Homework Assignment #1: Search Solution

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Description

Silent Policy: A silent policy will take effect 24 hours before this assignment is due, i.e. no question about this assignment will be answered, whether it is asked on the discussion board, via email or in person.

Late Policy: 10% per day after the use of 3 grace days.

Total Marks: This assignment represents 10% of the course grade.

Handing in this Assignment

What to hand in on paper: Nothing.

What to hand in electronically: You must submit your assignment electronically. Download solution.py,

lunarlockout.py and search.py from http://www.teach.cs.toronto.edu/~csc384h/summer/Assignme A1/a1_faq.html. Modify solution.py so that it solves the Lunar Lockout problem as specified in this document. Then, submit your modified solution.py along with Astar.txt (answering the questions spec-

ified in section 4) using MarkUs. Your login to MarkUs is your teach.cs username and password. You can submit a new version of any file at any time, though the lateness penalty applies if you submit after the deadline. For the purposes of determining the lateness penalty, the submission time is considered to be the time of your latest submission.

We will test your code electronically. You will be supplied with a testing script that will run a subset of the tests. If your code fails all of the tests performed by the script (using Python version 3.7), you will receive a failing grade on the assignment.

When your code is submitted, we will run a more extensive set of tests which will include the tests run in the provided testing script and a number of other tests. You have to pass all of these more elaborate tests to obtain full marks on the assignment.

Your code will not be evaluated for partial correctness; it either works or it doesn’t. It is your responsibility to hand in something that passes at least some of the tests in the provided testing script.

  • Make certain that your code runs on teach.cs using python3 (version 3.7) using only standard im-ports. This version is installed as “python3” on teach.cs. Your code will be tested using this version and you will receive zero marks if it does not run using this version.

  • Do not add any non-standard imports from within the python file you submit (the imports that are already in the template files must remain). Once again, non-standard imports will cause your code to fail the testing and you will receive zero marks.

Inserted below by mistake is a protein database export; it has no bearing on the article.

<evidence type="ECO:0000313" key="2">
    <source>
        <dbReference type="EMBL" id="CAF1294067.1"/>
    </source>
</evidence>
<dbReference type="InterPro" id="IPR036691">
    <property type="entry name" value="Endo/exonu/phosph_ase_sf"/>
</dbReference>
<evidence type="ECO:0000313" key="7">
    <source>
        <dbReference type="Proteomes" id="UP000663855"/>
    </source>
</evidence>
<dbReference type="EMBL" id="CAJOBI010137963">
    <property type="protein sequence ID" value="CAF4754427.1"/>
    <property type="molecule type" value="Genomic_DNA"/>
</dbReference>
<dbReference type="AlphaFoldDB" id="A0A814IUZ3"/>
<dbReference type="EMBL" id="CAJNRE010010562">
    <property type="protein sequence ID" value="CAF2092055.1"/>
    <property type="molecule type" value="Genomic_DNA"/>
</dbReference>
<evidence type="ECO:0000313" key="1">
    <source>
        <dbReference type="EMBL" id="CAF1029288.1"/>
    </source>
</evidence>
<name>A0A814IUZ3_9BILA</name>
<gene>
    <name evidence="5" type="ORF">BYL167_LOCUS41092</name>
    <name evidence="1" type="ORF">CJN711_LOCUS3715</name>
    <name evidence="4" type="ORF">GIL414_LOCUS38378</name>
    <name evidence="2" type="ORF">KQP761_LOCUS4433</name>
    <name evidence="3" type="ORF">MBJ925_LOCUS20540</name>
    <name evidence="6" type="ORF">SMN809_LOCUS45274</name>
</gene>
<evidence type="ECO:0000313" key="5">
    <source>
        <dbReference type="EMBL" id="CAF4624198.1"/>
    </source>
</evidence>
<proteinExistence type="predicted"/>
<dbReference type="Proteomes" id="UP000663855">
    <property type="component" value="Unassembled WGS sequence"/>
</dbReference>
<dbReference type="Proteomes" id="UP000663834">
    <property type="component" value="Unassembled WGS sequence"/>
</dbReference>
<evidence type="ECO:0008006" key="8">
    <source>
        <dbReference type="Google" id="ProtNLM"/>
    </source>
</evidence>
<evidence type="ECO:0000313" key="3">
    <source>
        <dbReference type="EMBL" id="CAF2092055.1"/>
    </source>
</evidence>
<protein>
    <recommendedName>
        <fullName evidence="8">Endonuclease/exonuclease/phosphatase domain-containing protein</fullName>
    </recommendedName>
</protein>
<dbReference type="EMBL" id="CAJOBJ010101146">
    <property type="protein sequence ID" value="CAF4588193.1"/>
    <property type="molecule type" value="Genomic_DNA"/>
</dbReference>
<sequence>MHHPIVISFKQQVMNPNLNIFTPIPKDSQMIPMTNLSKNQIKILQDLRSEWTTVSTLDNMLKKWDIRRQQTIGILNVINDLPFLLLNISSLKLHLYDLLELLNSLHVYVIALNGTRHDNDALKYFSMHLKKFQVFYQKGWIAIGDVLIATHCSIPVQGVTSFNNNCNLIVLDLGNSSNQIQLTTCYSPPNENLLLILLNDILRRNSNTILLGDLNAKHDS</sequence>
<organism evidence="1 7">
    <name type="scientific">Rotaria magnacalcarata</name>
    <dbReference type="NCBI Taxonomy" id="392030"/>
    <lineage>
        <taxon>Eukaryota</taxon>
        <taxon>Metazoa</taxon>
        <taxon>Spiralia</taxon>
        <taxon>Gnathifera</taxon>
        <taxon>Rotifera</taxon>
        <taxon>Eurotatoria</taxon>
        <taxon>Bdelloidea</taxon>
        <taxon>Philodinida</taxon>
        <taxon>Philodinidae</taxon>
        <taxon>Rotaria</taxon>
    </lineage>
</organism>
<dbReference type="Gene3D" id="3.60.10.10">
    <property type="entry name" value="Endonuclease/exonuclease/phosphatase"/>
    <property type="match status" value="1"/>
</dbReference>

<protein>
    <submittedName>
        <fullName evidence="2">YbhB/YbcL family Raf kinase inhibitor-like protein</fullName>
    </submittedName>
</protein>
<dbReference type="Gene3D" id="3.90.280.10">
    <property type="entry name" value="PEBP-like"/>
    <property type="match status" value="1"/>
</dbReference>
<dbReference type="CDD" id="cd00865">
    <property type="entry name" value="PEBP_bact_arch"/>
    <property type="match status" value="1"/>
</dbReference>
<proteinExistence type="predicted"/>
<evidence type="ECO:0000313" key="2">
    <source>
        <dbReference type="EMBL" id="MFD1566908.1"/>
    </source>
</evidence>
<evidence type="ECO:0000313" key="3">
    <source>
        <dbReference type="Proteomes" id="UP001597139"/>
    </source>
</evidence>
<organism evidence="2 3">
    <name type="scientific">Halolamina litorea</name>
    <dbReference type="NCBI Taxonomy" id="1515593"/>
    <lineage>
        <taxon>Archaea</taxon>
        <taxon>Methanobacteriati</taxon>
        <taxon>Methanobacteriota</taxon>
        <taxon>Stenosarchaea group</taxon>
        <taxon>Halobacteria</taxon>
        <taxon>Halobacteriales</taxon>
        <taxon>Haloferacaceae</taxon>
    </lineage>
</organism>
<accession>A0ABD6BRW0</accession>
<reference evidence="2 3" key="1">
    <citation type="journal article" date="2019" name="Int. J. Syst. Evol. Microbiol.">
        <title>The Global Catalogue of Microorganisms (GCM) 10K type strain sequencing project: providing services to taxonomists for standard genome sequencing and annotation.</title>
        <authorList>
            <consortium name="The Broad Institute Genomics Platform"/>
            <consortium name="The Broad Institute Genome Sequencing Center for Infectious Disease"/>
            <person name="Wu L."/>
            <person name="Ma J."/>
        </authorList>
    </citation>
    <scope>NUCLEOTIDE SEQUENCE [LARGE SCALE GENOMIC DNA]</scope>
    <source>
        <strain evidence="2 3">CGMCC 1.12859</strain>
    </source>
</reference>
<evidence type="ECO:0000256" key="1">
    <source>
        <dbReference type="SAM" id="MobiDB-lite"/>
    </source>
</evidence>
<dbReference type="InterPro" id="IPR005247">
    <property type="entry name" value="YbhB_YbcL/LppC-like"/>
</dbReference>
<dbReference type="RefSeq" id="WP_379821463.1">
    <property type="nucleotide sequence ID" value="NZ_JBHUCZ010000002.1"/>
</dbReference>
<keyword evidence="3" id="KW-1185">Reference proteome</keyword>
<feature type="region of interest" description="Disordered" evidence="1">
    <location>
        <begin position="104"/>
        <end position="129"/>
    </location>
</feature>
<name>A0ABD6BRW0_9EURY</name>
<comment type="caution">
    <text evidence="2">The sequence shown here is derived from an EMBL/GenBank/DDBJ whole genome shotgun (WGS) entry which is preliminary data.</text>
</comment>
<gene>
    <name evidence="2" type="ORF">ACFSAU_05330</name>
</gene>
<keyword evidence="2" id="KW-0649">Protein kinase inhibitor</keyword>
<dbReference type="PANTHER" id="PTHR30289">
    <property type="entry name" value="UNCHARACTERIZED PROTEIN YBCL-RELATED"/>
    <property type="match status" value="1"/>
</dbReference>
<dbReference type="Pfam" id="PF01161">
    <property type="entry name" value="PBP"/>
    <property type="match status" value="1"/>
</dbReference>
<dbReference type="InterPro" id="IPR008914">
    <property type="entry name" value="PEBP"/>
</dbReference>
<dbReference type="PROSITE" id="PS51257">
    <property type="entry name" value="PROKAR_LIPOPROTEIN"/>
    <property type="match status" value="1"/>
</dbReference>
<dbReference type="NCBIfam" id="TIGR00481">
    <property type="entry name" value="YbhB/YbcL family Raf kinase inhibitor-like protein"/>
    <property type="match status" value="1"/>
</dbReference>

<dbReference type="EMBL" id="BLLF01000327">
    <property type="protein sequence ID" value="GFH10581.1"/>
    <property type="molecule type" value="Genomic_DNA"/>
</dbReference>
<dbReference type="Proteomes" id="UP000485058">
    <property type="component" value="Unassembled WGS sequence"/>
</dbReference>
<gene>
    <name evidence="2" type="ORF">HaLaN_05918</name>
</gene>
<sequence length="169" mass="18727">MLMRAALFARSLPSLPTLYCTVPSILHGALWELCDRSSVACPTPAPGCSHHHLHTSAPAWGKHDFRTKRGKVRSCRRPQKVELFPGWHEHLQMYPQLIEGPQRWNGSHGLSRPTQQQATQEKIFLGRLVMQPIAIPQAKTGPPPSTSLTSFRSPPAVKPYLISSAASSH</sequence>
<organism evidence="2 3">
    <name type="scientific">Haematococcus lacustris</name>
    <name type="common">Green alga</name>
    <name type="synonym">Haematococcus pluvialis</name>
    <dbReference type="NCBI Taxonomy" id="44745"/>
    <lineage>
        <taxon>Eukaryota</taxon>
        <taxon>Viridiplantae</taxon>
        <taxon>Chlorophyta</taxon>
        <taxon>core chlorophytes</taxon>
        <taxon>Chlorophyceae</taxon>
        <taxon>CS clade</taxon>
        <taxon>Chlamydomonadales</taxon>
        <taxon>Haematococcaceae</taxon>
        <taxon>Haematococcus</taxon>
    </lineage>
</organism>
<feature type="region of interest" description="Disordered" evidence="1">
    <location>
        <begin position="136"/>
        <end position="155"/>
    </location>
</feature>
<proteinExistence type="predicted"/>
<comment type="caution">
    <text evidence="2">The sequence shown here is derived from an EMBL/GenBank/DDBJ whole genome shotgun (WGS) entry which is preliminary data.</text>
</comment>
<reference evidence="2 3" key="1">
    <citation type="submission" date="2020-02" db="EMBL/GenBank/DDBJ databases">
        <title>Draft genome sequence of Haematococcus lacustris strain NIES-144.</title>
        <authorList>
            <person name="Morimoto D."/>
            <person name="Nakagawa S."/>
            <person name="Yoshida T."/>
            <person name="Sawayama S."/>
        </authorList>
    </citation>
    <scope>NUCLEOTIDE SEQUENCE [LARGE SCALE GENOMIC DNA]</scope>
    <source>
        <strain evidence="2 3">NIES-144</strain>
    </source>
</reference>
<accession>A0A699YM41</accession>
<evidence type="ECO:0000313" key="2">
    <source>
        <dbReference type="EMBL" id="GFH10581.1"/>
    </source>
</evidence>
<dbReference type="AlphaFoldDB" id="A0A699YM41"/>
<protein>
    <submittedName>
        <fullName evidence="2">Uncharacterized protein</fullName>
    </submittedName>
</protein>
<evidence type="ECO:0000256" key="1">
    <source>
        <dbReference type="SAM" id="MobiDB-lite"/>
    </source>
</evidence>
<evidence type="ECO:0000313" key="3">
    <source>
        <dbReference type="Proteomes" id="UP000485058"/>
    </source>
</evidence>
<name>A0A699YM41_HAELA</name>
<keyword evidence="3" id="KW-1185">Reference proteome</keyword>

• Do not change the supplied starter code. Your code will be tested using the original starter code, and if it relies on changes you made to the starter code, you will receive zero marks.

Clarification Page: Important corrections (hopefully few or none) and clarifications to the assignment will be posted on the Assignment 1 Clarification page:

http://www.teach.cs.toronto.edu/~csc384h/summer/Assignments/A1/a1_faq.html.

You are responsible for monitoring the A1 Clarification page.

Help Sessions: There will be two help sessions for this assignment. Dates and times for these sessions will be posted to the course website and to Piazza ASAP.

Questions: Questions about the assignment should be asked on Piazza:

Assignment 1, University of Toronto, CSC384 – Intro to AI,

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Figure 1: A state of the Lunar Lockout puzzle. The red piece is a ’rover’ (or ’xanadu’), and the other pieces are ’helper robots’. The goal is to guide the ’rover’ pieces into the escape hatch at the center of the board.

https://piazza.com/utoronto.ca/summer2019/csc384/home.

If you have a question of a personal nature, please email the A1 TA, Randy, at rhickey@cs.toronto.edu or a course instructor. Make sure to place [CSC384] and A1 in the subject line of your message.

1 Introduction

The goal of this assignment will be to implement a working solver for the puzzle game Lunar Lockout shown in Figure 1. Lunar Lockout is a puzzle game that is played on an NxN board. The game requires ’helper robots’ to guide ’rovers’ (also called ’xanadus’) into an escape hatch that is located at the center of the board. The rules hold that pieces (i.e. helper bots and rovers) must move one at a time in a straight line; they may not move diagonally. Pieces also cannot move through one another. Moreover, each piece may only move in the direction of a second piece, and it must move until it collides with the second piece and comes to a stop. Moves may sometimes take pieces directly across the escape hatch or result in a robot blocking the escape hatch (i.e. occupying the same square as the escape hatch). A rover cannot exit the escape hatch unless in lands directly atop it.

The game is over when all rovers have successfully made it through the escape hatch.

You can watch a video of Lunar Lockout game-play on YouTube, at https://www.youtube.com/watch?v=2BxPr55buhM. Our version of Lunar Lockout is slightly more complicated, however, as there may be more than one rover that needs to be guided to the escape hatch,

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there can be an arbitrary number of helper robots, and the size of the board may be larger than 5×5.

2 Description of Lunar Lockout

Lunar Lockout has the following formal description. Read the description carefully.

  • The puzzle is played on a square board that is a grid board with N squares in the x-dimension and N squares in the y-dimension. The dimension N is always odd.

  • Each state in the game contains the x and y coordinates for each robot as well as the x and y coordi-nates for each rover (or xanadu).

  • From each state, each robot and each rover can move North, South, East, or West, but only if there is a second robot or rover that lies in that direction. When a robot or rover moves, it must move all the way to the second piece until the pieces collide. For example, if a robot located at position (4, 0) moves South toward a rover located at (4, 3), the robot will end at the location (4, 2). No two pieces (robots or rovers) can move simultaneously or diagonally and pieces cannot pass through walls or one another.